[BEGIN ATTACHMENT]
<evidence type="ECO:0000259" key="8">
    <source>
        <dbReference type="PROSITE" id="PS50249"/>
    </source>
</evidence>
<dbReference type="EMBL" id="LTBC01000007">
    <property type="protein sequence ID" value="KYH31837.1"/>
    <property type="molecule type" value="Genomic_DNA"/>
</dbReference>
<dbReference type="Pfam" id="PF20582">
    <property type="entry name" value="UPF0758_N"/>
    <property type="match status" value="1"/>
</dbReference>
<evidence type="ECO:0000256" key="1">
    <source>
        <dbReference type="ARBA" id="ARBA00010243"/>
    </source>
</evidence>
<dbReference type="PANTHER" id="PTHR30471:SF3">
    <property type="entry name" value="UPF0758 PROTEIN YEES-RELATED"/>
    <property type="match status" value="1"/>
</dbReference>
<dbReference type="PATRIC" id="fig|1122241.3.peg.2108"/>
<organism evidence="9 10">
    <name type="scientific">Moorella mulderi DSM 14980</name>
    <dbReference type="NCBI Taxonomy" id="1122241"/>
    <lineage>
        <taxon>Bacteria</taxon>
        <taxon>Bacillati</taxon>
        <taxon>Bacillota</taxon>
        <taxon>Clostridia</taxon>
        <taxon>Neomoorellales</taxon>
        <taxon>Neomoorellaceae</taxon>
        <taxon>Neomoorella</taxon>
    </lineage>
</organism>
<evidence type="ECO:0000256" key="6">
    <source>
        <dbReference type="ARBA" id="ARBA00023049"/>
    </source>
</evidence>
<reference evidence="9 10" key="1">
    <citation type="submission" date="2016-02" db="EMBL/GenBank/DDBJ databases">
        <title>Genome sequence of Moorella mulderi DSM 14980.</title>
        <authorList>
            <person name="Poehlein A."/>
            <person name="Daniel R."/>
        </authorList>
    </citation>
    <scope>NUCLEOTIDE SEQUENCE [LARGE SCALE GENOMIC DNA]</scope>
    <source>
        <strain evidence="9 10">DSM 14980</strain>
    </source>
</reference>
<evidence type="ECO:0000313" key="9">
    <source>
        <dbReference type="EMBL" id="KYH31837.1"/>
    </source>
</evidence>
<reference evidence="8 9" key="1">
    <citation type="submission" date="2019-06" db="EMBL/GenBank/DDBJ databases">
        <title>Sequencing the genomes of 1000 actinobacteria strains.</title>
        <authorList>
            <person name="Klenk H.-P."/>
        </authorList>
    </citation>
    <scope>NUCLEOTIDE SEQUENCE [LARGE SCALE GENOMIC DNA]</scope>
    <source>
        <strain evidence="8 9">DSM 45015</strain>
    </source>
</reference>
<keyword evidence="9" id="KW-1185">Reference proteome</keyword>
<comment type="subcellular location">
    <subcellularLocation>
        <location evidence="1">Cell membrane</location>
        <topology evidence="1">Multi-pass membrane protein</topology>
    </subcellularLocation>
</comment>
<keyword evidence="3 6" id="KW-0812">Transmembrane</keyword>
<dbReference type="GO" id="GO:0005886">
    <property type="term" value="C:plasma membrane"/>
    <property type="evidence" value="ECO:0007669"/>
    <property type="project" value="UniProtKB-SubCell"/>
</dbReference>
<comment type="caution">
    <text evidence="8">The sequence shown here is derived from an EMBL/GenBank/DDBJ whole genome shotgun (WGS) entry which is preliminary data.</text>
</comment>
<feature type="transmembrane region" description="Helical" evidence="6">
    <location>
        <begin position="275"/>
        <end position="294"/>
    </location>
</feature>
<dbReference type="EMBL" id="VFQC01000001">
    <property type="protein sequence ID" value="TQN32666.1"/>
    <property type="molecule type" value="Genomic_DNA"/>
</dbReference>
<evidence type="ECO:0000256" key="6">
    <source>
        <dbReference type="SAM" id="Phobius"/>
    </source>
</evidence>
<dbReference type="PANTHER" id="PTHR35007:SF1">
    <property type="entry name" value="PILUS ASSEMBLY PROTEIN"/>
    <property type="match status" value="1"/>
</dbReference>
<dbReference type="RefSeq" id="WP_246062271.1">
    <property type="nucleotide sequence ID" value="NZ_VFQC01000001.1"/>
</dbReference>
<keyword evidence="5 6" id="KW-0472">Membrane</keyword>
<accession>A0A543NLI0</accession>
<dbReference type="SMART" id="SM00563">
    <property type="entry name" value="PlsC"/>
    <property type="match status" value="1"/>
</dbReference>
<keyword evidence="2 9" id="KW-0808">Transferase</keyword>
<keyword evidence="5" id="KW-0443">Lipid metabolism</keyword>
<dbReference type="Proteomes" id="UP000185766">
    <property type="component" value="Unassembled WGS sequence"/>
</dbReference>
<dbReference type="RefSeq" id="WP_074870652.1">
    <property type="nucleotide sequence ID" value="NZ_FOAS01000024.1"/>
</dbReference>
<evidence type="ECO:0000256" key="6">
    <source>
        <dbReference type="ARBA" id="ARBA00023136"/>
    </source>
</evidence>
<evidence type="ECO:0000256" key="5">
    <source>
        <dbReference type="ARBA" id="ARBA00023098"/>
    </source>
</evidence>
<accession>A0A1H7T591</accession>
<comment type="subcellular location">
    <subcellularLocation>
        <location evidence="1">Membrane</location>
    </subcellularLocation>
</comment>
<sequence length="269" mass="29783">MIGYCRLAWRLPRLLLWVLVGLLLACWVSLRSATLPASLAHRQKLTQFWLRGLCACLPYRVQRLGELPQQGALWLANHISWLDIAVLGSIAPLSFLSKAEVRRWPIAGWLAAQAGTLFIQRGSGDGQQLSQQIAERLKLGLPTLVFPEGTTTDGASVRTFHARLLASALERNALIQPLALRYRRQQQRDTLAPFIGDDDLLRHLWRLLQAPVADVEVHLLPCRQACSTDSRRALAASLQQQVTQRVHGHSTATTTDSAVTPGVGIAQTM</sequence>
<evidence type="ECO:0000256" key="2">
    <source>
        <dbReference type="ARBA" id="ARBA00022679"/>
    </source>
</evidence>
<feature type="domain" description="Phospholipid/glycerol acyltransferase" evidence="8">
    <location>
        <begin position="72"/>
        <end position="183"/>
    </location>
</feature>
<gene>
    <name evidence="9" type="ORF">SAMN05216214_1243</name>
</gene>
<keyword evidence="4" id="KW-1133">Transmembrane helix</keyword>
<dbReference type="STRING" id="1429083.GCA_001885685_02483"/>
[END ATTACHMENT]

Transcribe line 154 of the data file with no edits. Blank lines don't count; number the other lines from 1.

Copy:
</gene>